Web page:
I am gravely troubled that people are prepared to countenance the fact that both Donald Trump and Leung Chun-ying have nothing but contempt for the people they govern.
Consider first Trump and what for want of a better description I will label “the Russian connection”.
The US machinery of government became concerned that Russia had covertly sought to influence the 2016 presidential election and that Trump’s campaign had been complicit in this.
Sufficient concern arose to warrant a congressional investigation and, more important, an investigation by the Federal Bureau of Investigation.
Anxieties were fleshed out when the acting Attorney-General Sally Yates disclosed, during the confirmation process, that Trump’s appointed National Security Adviser Michael Flynn had lied to the Vice President about his contacts with Russian officials.
Trump then fired Sally Yates.
During his confirmation proceedings, the Attorney-General Jeff Sessions stated unequivocally that during the election campaign he had had no communications with the Russians.
It then transpired that he had met the Russian ambassador – widely believed to be Russia’s top spy in the United States – twice, whereupon he said, “I never met with any Russian official to discuss issues of the campaign.”
No matter that he picked his words carefully, manifestly he lied about those meetings. To quash the consequent furor, he recused himself from any part of the investigation into the Russian connection.
Objective observers may well have expected him, as the senior “lawyer in the administration” to have resigned or, in any reputable organization, to have been fired like General Michael Flynn.
In my experience, soldiers are usually more expendable than lawyers.
It is unacceptable for any lawyer, particularly a nation’s leading lawyer, to fail to adhere to objective ethical professional standards. How much integrity does he have left?
On the 9th of May, the day before meeting the Russian Foreign Minister Sergei Lavrov and its ambassador Sergei Kislyak, Trump fired James Comey, the director of the Federal Bureau of Investigation. Mere coincidence?
The White House propaganda machine claimed that Comey was fired on the basis of an assessment by Deputy Attorney-General Rod Rosenstein – passed to Trump by Sessions – and had nothing to do with the investigation into the Russian connection.
Then in an interview with NBC on May 11, Trump declared that he had decided to fire Comey regardless of any assessment and that the real reason he fired him from the FBI was because of the bureau’s investigation into links between Trump’s 2016 campaign associates and Russia.
When spoiled brats get mad, they throw their toys out of the pram but if you are the President of the United States and your Attorney-General is investigating possible wrongdoing by your staff, you simply fire the investigator.
Or, as Russian President Vladimir Putin said with splendid ambiguity when asked about Comey’s firing, Trump acted “within his competence”.
We expect this sort of behavior from a Mafia boss removing an investigating magistrate, but the President of the United States?
Once Tovarich Trump had bid farewell to his Russian guests Lavrov and Kislyak after the meeting to which only Tass, the official Russian press agency, was admitted, he was ready to welcome another leader cast in the same mould: Turkey’s President Recep Tayyip Erdoğan.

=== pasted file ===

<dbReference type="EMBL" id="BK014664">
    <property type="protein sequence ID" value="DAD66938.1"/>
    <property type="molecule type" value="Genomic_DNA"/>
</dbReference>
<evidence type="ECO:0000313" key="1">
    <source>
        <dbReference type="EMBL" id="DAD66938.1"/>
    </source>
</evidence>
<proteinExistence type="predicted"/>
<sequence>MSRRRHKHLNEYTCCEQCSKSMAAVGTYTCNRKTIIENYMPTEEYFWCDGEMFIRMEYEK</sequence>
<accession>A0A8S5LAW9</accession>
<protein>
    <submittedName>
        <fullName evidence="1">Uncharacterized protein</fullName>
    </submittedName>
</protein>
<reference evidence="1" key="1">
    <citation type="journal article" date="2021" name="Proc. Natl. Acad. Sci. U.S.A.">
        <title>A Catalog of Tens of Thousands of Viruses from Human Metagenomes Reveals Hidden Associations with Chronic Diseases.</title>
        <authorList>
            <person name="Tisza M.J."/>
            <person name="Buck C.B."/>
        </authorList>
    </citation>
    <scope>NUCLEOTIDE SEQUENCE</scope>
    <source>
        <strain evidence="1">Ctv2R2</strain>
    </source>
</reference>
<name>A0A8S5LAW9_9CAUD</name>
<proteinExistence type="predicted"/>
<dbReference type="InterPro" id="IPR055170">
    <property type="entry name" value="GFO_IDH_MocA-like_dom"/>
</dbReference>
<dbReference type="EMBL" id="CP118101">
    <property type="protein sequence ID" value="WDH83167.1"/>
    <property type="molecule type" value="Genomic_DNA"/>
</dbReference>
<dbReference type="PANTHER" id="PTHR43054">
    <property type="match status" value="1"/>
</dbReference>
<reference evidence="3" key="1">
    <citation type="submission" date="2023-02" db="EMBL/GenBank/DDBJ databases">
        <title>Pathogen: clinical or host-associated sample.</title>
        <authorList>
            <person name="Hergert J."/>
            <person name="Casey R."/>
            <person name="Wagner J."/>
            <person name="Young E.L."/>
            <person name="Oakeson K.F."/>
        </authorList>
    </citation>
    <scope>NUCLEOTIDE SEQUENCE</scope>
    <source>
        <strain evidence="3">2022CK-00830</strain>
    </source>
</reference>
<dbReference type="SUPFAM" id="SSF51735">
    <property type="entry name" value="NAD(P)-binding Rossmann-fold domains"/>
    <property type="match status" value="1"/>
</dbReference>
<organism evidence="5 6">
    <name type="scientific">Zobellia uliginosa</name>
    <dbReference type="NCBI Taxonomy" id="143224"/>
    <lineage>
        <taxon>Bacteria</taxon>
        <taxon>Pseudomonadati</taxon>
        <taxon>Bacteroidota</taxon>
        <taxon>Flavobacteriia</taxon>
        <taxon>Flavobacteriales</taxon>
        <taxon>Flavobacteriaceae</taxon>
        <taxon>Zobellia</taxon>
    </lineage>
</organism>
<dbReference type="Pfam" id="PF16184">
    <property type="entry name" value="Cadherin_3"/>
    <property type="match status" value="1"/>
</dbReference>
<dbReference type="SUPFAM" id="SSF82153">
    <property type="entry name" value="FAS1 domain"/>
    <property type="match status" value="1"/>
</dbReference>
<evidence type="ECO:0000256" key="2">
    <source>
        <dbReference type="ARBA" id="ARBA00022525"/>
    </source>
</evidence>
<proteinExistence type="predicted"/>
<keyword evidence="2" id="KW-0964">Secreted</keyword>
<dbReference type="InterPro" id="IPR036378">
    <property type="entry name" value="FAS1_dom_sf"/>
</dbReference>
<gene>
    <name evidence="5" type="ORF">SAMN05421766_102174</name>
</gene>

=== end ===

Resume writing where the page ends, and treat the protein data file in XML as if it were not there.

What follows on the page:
All of which brings me to another fine upstanding leader with a propensity for fixing the odds.
A select Legco committee was formed in November 2016 to look into the propriety of a HK$50 million payment made to CY Leung – before he was elected chief executive – by UGL when they bought Leung’s insolvent property company DTZ.
Apparently, one member of this committee, Holden Chow Ho-ding, a solicitor by profession, insisted on amending the committee’s terms of reference.
Only after this had been done was it discovered that these amendments were set out in an email actually emanating from the Chief Executive’s Office.
Seemingly CY could not trust Chow to handle the amendments but chose to channel them through him in toto.
Chow refused to talk about the changes, claiming that the content of a closed-door meeting were subject to confidentiality.
However, CY Leung boldly asserted: “As the subject of investigation, I have the complete right to raise my views with the committee.”
Then in a Trumpian echo, he complained about the leak.
But surely, if CY believed he had such a right, he would have done so openly by contacting the Secretariat rather than surreptitiously having his views introduced into the committee’s terms of reference as though they were the proposals of a committee member?
Coincidentally, Trump used virtually the same words to justify passing intelligence to the Russians: “I have the absolute right…”
Both men are obsessed with their rights and oblivious to their obligations.
I leave you to draw your own conclusions about the propriety of the behavior of Jeff Sessions and Holden Chow, but increasingly I am in sympathy with Dick in Shakespeare’s Henry VI, when he says to Jack Cade: “The first thing we do, let’s kill all the lawyers.”
One of the most important pieces of advice I was given as a young barrister is that “We are not mouthpieces for our clients. You are a barrister, not a ventriloquist’s doll.”
At least, Charlie McArthy and Archie Andrews were funny.
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